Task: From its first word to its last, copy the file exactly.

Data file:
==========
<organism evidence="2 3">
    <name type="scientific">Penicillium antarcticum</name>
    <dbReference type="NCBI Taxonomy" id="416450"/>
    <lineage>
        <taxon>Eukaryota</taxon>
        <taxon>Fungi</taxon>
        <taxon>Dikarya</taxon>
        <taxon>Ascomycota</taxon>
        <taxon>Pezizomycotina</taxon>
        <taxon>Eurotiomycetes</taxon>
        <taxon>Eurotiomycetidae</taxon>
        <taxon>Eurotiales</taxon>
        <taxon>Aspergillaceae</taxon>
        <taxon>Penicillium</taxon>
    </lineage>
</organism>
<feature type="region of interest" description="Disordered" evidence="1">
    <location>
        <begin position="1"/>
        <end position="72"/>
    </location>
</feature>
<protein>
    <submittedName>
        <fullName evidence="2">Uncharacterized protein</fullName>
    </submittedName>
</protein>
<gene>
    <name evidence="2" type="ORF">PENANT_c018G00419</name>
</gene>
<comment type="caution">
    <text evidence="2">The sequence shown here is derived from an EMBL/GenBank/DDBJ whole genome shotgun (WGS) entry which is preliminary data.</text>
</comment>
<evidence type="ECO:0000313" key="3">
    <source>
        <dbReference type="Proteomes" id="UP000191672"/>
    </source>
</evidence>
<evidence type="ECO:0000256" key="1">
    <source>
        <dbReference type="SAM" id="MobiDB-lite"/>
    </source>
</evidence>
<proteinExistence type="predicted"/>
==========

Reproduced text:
<organism evidence="2 3">
    <name type="scientific">Penicillium antarcticum</name>
    <dbReference type="NCBI Taxonomy" id="416450"/>
    <lineage>
        <taxon>Eukaryota</taxon>
        <taxon>Fungi</taxon>
        <taxon>Dikarya</taxon>
        <taxon>Ascomycota</taxon>
        <taxon>Pezizomycotina</taxon>
        <taxon>Eurotiomycetes</taxon>
        <taxon>Eurotiomycetidae</taxon>
        <taxon>Eurotiales</taxon>
        <taxon>Aspergillaceae</taxon>
        <taxon>Penicillium</taxon>
    </lineage>
</organism>
<feature type="region of interest" description="Disordered" evidence="1">
    <location>
        <begin position="1"/>
        <end position="72"/>
    </location>
</feature>
<protein>
    <submittedName>
        <fullName evidence="2">Uncharacterized protein</fullName>
    </submittedName>
</protein>
<gene>
    <name evidence="2" type="ORF">PENANT_c018G00419</name>
</gene>
<comment type="caution">
    <text evidence="2">The sequence shown here is derived from an EMBL/GenBank/DDBJ whole genome shotgun (WGS) entry which is preliminary data.</text>
</comment>
<evidence type="ECO:0000313" key="3">
    <source>
        <dbReference type="Proteomes" id="UP000191672"/>
    </source>
</evidence>
<evidence type="ECO:0000256" key="1">
    <source>
        <dbReference type="SAM" id="MobiDB-lite"/>
    </source>
</evidence>
<proteinExistence type="predicted"/>